Re: California gun owners lose in Rupp v. Becerra (AWB)

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DispositionMatrix wrote: Fri Feb 14, 2020 8:15 am What arms are "common"?
The Ninth Circuit case Rupp v. Becerra challenges the California legislature's ban on a wide of variety of rifles. Last week, I co-authored an amicus brief explaining: 1. Supreme Court precedents state that common arms cannot be banned. 2. Lower courts have used several methodologies to decide whether a type of arm is "common"; under any methodology, the arms targeted by California plainly are common. Therefore, prohibition is unconstitutional.
The above is agreed by all sides. "[T]hat the rifles are more accurate and easier to control is precisely why California has chosen to ban them." Rupp v. Becerra, 401 F. Supp.3d 978, 993 (C.D. Ca. 2019).
Unlike "common" arms, "dangerous and unusual weapons" may be prohibited, according to Heller. Any arm that is "common" cannot be "unusual." Therefore, such an arm cannot be "dangerous and unusual."
That's a very airtight argument. Excited to see what happens

Re: California gun owners lose in Rupp v. Becerra (AWB)

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The issue of “Assault Weapons Bans” certainly are contentious.

I understand the Theory behind then, in terms of the Security Dilemma when addressing arms control, even when dealing with civilian populations within a country (and the different “Factions” within those populations that can be at odds: The General Populations (being the normal “Law-Abiding” population who are not “Political Activists” of any kind), the Politically Active Population (Those who hold to certain beliefs or ideologies more closely than the General Population, and to whom realizing that ideology as the model for Society is their primary concern), Social Subcultures/Populations (these are people whose primary identification has to do with some Hobby, or Activity that will be either their primary concern, or something that is especially salient to their lives: Music, Sports, Religion, etc.), Criminal/Lawless Population (Rather self-explanatory. It is important to remember that not all of the members of this population within a Country/Nation* will have had some sort of encounter with Law Enforcement, or the Justice System), Law Enforcement (Local, State, Federal; sometimes in contention, sometimes cooperative), Government (Both the elected Representatives and the Bureacracy/Civil Service), Military, and so on... ). And specific to the what is known as the Security Dilemma Is what is known as the Spiral Model.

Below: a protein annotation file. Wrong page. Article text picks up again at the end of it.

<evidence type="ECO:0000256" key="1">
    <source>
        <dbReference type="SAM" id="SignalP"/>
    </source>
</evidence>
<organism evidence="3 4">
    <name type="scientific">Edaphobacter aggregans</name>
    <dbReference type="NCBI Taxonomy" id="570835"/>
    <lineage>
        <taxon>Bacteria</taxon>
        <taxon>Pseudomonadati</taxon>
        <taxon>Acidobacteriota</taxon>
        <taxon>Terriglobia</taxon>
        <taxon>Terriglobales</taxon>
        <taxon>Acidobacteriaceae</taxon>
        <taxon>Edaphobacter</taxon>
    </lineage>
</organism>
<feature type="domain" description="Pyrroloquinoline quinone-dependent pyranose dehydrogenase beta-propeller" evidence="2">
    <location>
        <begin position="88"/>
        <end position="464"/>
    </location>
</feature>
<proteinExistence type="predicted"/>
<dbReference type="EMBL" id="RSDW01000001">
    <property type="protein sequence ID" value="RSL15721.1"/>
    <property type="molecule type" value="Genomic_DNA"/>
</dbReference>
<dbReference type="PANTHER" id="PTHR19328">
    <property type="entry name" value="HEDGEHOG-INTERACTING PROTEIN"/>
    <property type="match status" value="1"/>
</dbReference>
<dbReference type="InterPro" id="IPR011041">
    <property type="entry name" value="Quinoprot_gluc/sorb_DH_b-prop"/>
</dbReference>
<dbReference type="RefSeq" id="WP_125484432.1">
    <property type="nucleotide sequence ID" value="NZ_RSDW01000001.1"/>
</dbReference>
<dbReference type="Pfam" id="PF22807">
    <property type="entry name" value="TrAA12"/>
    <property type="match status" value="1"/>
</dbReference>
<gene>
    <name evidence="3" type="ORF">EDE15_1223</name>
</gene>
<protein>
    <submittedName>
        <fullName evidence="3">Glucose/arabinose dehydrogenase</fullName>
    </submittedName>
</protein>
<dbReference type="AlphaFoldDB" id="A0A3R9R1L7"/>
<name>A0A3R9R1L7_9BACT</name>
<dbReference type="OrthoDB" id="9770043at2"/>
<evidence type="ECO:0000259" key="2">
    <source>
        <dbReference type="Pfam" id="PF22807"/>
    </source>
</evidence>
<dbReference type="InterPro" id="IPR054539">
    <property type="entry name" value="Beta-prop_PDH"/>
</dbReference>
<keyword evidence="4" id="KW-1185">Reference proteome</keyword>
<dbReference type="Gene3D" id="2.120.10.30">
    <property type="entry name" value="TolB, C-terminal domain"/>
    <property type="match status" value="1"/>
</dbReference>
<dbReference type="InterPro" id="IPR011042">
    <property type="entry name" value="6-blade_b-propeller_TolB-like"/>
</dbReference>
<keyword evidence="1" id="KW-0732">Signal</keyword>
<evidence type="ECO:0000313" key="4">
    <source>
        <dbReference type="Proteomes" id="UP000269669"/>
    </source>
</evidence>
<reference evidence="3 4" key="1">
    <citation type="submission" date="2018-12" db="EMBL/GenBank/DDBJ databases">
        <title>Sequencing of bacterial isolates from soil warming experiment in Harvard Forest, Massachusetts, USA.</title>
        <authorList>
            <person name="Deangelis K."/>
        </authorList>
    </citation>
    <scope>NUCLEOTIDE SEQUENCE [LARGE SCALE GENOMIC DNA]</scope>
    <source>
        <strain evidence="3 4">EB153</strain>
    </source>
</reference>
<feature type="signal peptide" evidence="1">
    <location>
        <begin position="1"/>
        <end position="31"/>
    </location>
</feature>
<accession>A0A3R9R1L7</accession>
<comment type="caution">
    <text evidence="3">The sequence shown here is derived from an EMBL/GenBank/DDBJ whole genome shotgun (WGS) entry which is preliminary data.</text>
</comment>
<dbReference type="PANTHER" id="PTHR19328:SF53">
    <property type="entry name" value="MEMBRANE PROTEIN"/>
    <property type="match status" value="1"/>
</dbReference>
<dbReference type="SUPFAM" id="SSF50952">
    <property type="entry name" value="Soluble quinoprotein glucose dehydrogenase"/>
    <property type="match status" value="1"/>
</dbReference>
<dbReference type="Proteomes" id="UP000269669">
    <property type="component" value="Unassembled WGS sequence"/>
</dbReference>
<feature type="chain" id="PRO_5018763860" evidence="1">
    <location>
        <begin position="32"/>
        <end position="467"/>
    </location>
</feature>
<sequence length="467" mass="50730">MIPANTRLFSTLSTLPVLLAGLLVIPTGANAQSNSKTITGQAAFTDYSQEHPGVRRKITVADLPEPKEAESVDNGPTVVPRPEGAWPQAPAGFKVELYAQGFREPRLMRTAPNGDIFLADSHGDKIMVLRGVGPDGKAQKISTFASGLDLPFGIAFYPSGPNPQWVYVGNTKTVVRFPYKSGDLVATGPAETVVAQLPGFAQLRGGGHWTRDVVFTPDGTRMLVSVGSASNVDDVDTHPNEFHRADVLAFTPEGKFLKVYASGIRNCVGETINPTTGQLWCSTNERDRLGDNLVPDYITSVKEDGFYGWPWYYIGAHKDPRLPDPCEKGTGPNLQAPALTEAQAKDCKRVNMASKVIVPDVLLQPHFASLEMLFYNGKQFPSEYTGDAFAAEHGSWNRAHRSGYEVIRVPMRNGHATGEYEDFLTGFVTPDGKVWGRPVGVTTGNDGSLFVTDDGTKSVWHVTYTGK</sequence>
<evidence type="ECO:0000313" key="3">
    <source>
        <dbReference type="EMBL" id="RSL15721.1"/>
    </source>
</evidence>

Even though most people tend to think of things like “Arms Control” purely in terms of things like Strategic Weapons, and the various forms they appear: Nuclear Weapons, ICBMs, IRBM, Cruise Missiles, Nuclear Submarines (whether Attack, Ballistic Missile, Guided Missile, or some other role), Aircraft Carriers and Navies as a whole..... These principles apply also at the level of Intra-National “Arms Control,” which is what an “Assault Weapon Ban: is, along with things like the Classification of things like Class III, NFA, Transferable Machine Guns, Short-Barreled Rifles, Suppressors/Silencers, Destructive Devices, etc. (or even the ownership of Tanks, or even Warships — Did you know that you can own a Nuclear Submarine as a private Citizen? The restrictions surrounding doing so make such a thing onerous for even someone like Jeff Bezos, or Bill Gates).

That is, of course, the Proximal Theory behind such bans. This is usually communicated to the public as “Making it more difficult to commit acts of violence that inflect mass casualties.”

And they would be correct in making that assumption. That is one of the effects of “banning” such weapons. It creates a situation called “Use it and Lose it.”

They know that criminals are not going to abide by the Law. That is sort of the nature of “Being a Criminal,” you “Don’t obey the law.” in fact, that is the Definition of “Being a Criminal.”